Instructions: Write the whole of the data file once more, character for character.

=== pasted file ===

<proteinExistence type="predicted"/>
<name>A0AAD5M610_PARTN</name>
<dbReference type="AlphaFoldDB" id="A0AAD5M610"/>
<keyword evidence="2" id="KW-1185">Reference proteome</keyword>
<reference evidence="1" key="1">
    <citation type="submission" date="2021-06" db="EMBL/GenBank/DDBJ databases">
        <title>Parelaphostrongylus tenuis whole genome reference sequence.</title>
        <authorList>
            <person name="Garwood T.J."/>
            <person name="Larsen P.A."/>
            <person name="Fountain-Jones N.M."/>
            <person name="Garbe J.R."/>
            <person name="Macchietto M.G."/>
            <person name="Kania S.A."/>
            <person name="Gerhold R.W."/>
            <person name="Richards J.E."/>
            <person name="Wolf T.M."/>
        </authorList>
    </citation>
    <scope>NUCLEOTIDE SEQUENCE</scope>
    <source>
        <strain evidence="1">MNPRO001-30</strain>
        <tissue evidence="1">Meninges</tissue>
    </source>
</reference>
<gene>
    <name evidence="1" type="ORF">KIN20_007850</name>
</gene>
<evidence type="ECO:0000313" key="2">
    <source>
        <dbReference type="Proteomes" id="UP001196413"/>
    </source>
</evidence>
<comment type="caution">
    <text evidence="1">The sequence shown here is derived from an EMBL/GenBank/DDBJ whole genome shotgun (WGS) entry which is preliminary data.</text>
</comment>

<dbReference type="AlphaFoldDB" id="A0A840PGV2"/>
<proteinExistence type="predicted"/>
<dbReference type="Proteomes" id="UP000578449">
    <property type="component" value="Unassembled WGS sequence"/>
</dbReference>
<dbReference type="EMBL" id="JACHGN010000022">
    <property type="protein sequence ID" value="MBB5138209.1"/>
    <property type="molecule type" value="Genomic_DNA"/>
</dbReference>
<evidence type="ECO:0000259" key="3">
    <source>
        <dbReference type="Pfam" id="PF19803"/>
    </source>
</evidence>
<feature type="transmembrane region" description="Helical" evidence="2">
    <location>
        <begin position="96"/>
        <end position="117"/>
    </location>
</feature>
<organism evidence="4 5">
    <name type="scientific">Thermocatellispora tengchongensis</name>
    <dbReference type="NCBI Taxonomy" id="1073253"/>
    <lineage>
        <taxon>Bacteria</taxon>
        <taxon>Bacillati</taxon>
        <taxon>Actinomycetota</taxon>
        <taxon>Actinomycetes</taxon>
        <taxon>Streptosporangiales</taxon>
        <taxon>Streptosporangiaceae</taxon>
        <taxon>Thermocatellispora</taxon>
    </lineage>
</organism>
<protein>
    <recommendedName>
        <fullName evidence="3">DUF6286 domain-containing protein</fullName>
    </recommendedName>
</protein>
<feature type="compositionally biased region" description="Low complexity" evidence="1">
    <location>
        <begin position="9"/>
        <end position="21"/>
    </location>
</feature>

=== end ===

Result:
<proteinExistence type="predicted"/>
<name>A0AAD5M610_PARTN</name>
<dbReference type="AlphaFoldDB" id="A0AAD5M610"/>
<keyword evidence="2" id="KW-1185">Reference proteome</keyword>
<reference evidence="1" key="1">
    <citation type="submission" date="2021-06" db="EMBL/GenBank/DDBJ databases">
        <title>Parelaphostrongylus tenuis whole genome reference sequence.</title>
        <authorList>
            <person name="Garwood T.J."/>
            <person name="Larsen P.A."/>
            <person name="Fountain-Jones N.M."/>
            <person name="Garbe J.R."/>
            <person name="Macchietto M.G."/>
            <person name="Kania S.A."/>
            <person name="Gerhold R.W."/>
            <person name="Richards J.E."/>
            <person name="Wolf T.M."/>
        </authorList>
    </citation>
    <scope>NUCLEOTIDE SEQUENCE</scope>
    <source>
        <strain evidence="1">MNPRO001-30</strain>
        <tissue evidence="1">Meninges</tissue>
    </source>
</reference>
<gene>
    <name evidence="1" type="ORF">KIN20_007850</name>
</gene>
<evidence type="ECO:0000313" key="2">
    <source>
        <dbReference type="Proteomes" id="UP001196413"/>
    </source>
</evidence>
<comment type="caution">
    <text evidence="1">The sequence shown here is derived from an EMBL/GenBank/DDBJ whole genome shotgun (WGS) entry which is preliminary data.</text>
</comment>

<dbReference type="AlphaFoldDB" id="A0A840PGV2"/>
<proteinExistence type="predicted"/>
<dbReference type="Proteomes" id="UP000578449">
    <property type="component" value="Unassembled WGS sequence"/>
</dbReference>
<dbReference type="EMBL" id="JACHGN010000022">
    <property type="protein sequence ID" value="MBB5138209.1"/>
    <property type="molecule type" value="Genomic_DNA"/>
</dbReference>
<evidence type="ECO:0000259" key="3">
    <source>
        <dbReference type="Pfam" id="PF19803"/>
    </source>
</evidence>
<feature type="transmembrane region" description="Helical" evidence="2">
    <location>
        <begin position="96"/>
        <end position="117"/>
    </location>
</feature>
<organism evidence="4 5">
    <name type="scientific">Thermocatellispora tengchongensis</name>
    <dbReference type="NCBI Taxonomy" id="1073253"/>
    <lineage>
        <taxon>Bacteria</taxon>
        <taxon>Bacillati</taxon>
        <taxon>Actinomycetota</taxon>
        <taxon>Actinomycetes</taxon>
        <taxon>Streptosporangiales</taxon>
        <taxon>Streptosporangiaceae</taxon>
        <taxon>Thermocatellispora</taxon>
    </lineage>
</organism>
<protein>
    <recommendedName>
        <fullName evidence="3">DUF6286 domain-containing protein</fullName>
    </recommendedName>
</protein>
<feature type="compositionally biased region" description="Low complexity" evidence="1">
    <location>
        <begin position="9"/>
        <end position="21"/>
    </location>
</feature>